No network, no personal jurisdiction.

The Fifth Court rejected the exercise of personal jurisdiction in Texas over a Mexican reinsurance broker in Cooper Gay Martinez del Rio y Asociados v. Elamex, S.A. de C.V., holding: “Cornerstone [Healthcare Group Holding, Inc. v. Nautic Management, 493 S.W.3d 65 (2016)] is distinguishable. CGM did not spearhead or direct appellees’ purchase of the Policy. CGM did not seek out appellees in Texas, insure appellees’ Texas assets, or seek to profit from business in Texas. Further, unlike in Cornerstone, there is no evidence CGM was created for or created subsidiary entities for the purpose of conducting business in Texas, and appellees do not allege this occurred. Rather, Elamex, a Mexican entity, contacted HUB, which began a chain of communications eventually leading to CGM, to find an insurer for its properties. Afirme, a Mexican entity that provided that Policy, sought reinsurance through CGM and paid a commission to CGM. At no point did CGM seek out a Texas company or Texas assets in order to benefit, profit, or take advantage of Texas such that it impliedly consented to suit here.” No. 05-16-01436-CV (Aug. 22, 2017) (mem. op.)

Paxton Attorneys’ Fees Mandamus #5

In the fifth appellate proceeding about payment of attorneys’ fees in the prosecution of Attorney General Paxton, the Fifth Court disapproved of a local rule that allowed a judge to depart from the standing fee schedule in particular cases (and thus here, for the payment of the prosecutors pro tem in the Paxton matter): “Rule 4.01B thwarts what we perceive to be the objectives of the [applicable] statute, which are to ensure by means of a duly adopted schedule that (1) appointed attorneys––in this case the prosecutors pro tem––are paid a fair, but not excessive, fee and (2) the commissioners court, which is tasked with the responsibility of settling and directing payments of accounts against the county, can more accurately project the expenses of a fiscal year and budget accordingly. By adopting local rule 4.01B, the Collin County judges partially abdicated to the individual judges the responsibility delegated to them collectively to determine the reasonable fee for appointed counsel and rendered illusory the legislative requirement of setting and applying a fee schedule.” In re Collin County, Texas, County Commissioners, No. 05-17-00634-CV et seq. (Aug. 21, 2017).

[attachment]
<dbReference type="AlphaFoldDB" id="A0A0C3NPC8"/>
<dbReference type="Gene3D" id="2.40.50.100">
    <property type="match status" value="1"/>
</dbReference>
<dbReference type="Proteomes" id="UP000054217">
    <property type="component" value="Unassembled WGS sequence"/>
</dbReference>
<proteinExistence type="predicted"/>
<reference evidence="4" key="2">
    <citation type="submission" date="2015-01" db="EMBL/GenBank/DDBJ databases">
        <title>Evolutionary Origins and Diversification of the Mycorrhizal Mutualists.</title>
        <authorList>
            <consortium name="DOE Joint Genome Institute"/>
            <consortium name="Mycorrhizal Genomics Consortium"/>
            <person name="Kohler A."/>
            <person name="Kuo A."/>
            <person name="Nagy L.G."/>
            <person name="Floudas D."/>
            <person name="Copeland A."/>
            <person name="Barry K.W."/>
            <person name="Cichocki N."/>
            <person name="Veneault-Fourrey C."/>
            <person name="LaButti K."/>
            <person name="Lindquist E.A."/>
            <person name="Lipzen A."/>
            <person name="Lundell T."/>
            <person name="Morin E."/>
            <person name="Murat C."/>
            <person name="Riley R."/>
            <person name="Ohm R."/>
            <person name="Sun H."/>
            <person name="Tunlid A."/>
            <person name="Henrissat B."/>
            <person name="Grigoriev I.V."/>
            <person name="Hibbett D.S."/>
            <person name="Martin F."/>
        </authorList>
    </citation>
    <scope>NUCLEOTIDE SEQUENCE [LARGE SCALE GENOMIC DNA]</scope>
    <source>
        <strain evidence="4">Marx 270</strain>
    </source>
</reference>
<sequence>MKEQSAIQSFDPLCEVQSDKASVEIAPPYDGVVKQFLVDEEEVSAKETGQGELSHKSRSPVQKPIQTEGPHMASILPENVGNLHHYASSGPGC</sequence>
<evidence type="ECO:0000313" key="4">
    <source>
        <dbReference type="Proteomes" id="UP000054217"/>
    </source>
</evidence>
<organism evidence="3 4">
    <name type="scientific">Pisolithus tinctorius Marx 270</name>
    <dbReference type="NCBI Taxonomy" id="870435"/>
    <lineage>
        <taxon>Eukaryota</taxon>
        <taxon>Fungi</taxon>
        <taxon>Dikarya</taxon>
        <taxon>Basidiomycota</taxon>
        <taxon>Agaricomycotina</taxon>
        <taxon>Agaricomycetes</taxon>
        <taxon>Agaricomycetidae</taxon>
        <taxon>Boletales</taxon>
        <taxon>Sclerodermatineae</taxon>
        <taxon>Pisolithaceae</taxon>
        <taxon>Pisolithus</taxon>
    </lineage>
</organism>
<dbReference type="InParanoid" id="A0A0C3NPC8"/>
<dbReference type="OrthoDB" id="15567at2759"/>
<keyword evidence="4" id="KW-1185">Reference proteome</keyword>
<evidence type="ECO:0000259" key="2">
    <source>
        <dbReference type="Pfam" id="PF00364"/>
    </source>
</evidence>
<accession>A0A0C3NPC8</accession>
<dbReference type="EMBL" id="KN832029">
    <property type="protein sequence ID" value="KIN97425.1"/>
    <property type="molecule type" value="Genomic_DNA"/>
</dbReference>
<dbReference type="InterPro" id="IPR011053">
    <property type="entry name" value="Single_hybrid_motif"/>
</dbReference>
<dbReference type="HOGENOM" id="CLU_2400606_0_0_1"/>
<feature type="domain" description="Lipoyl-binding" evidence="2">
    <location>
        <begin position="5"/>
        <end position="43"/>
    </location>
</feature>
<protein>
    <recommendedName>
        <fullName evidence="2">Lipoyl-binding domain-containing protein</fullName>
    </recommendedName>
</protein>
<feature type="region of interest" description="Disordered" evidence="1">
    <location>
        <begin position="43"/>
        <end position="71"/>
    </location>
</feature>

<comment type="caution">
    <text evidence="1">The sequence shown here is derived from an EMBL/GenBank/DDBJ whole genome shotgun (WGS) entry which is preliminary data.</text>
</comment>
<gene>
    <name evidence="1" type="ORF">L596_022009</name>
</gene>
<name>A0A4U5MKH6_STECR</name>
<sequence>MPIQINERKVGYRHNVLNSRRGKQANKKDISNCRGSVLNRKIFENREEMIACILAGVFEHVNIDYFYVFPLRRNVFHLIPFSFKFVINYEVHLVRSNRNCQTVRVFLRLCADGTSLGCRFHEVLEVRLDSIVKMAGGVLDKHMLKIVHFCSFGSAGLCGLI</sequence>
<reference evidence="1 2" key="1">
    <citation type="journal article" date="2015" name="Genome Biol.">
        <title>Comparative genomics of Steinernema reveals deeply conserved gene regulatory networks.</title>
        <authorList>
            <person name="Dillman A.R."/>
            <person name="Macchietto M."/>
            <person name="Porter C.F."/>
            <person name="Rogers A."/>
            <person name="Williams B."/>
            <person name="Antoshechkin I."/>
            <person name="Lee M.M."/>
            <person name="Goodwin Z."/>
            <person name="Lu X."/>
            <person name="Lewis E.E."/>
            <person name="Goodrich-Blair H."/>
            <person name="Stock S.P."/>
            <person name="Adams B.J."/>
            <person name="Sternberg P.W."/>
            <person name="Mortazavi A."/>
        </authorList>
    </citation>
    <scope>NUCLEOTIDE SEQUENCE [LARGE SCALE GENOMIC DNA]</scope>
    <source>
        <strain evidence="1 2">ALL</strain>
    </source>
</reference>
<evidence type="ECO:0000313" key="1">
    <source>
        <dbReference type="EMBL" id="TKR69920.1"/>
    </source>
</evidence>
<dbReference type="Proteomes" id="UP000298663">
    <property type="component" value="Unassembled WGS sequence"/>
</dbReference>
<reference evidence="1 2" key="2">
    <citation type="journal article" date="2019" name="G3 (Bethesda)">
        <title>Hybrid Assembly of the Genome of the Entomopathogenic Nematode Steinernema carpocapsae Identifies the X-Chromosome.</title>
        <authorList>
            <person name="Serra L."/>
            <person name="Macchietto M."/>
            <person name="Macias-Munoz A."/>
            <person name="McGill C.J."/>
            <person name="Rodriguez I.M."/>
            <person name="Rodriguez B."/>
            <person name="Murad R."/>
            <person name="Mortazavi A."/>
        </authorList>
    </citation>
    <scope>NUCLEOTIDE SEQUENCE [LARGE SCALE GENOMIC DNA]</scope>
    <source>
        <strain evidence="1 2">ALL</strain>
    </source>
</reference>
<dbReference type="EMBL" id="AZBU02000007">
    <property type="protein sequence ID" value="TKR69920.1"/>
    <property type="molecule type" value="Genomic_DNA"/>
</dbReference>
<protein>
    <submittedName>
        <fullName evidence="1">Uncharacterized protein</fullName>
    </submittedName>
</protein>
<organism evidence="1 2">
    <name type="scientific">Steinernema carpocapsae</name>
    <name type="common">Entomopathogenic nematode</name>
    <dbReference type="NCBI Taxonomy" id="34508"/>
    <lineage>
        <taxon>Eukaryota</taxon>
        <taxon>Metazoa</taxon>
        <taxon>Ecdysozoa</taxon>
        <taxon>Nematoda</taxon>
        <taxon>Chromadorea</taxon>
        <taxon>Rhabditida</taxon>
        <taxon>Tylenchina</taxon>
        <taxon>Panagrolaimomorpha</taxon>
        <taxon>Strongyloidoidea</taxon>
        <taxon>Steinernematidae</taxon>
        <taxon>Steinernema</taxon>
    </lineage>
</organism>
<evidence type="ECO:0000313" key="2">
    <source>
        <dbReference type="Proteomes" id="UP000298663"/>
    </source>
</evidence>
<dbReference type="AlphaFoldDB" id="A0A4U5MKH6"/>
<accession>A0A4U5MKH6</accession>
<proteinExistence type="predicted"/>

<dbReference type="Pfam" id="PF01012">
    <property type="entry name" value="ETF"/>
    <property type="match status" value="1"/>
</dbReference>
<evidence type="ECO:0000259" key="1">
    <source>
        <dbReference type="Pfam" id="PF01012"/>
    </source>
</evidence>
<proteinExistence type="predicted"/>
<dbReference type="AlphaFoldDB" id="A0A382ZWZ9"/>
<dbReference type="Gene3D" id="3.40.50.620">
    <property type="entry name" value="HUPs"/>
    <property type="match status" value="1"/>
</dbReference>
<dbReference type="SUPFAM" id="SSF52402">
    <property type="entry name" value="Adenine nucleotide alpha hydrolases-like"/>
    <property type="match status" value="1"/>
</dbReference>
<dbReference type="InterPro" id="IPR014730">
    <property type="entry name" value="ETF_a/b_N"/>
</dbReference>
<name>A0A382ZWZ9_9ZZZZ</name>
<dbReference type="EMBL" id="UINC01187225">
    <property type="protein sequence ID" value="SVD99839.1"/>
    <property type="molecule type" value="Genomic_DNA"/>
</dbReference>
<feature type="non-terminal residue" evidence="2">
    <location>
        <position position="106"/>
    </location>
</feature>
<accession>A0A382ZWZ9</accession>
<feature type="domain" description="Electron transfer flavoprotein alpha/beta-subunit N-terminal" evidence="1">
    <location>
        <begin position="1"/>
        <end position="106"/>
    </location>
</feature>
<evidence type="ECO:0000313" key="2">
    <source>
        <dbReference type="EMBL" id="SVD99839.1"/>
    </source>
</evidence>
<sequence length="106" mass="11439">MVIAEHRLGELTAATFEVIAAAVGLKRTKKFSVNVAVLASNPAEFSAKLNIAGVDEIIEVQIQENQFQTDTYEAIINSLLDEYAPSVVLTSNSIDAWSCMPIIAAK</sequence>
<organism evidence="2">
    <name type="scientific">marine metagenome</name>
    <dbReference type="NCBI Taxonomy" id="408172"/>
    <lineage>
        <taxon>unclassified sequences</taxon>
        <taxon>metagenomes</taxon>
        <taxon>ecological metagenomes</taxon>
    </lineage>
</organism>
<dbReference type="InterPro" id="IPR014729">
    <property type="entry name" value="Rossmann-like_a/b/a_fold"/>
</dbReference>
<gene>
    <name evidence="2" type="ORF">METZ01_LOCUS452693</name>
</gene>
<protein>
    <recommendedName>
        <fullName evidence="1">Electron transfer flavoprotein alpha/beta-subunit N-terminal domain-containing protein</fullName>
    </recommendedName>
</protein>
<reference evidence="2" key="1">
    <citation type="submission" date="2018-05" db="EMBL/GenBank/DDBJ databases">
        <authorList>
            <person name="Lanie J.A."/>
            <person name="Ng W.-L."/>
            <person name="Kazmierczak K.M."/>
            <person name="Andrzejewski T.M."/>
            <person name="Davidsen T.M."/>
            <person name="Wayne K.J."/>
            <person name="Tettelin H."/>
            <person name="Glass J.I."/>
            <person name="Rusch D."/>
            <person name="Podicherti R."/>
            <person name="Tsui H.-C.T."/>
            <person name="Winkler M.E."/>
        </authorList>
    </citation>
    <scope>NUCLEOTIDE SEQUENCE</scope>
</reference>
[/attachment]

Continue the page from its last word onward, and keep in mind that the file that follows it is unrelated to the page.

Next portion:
How much detail to grant a new trial? THIS much detail –

A new and important issue in Texas procedure has been the amount of detail required of a trial court in granting a motion for new trial. In the case of In re: BCH Development, the Dallas Court of Appeals reversed such an order, carefully laying out the framework for appellate review:

  1. The trial court’s reasons for a new trial must be both sufficiently specific and legally appropriate (satisfied here, where the court identified specific issues involving violation of limine orders, improper jury argument, and evidentiary sufficiency);
  2. Those reasons must be valid and correct. Here, (a) as to the limine order, the Fifth Court either found no violaton or a cure; (b) no incurably improper jury argument (and thus a waiver when there was not a contemporaneous objection); and (c) sufficient evidence on the issue of attorneys’ fees, noting that the amount awarded by the jury was “well within the range supported by” the testimony.

Accordingly, the Court conditionally granted the requested writ of mandamus. No. 05-16-01481-CV (Aug. 15, 2017).


“If” the forum selection clause was enforceable . . .

The parties’ dispute resolution provision said: “If the Dispute cannot be resolved by Customer and Supplier in accordance with Clause 32.1 [the Mandatory ADR Process], the Parties irrevocably agree that the Courts of England shall have exclusive jurisdiction.” Acknowledging that a writ of mandamus is potentialy available to enforce a forum selection clause, the Fifth Court denied the petitioners’ application here. Procedurally, “[b]oth parties presented evidence as to whether they engaged in the mandatory ADR process.” Legally, “The use of the term ‘if’ connotes a condition precedent that conditions performance rather than a covenant or promise.” Accordingly “[u]nder this record, the trial court did not clearly fail to analyze or apply the law correctly and, thus, did not abuse its discretion.” In re Atos IT, No. 05-17-00952-CV (Aug. 18, 2017) (mem. op.)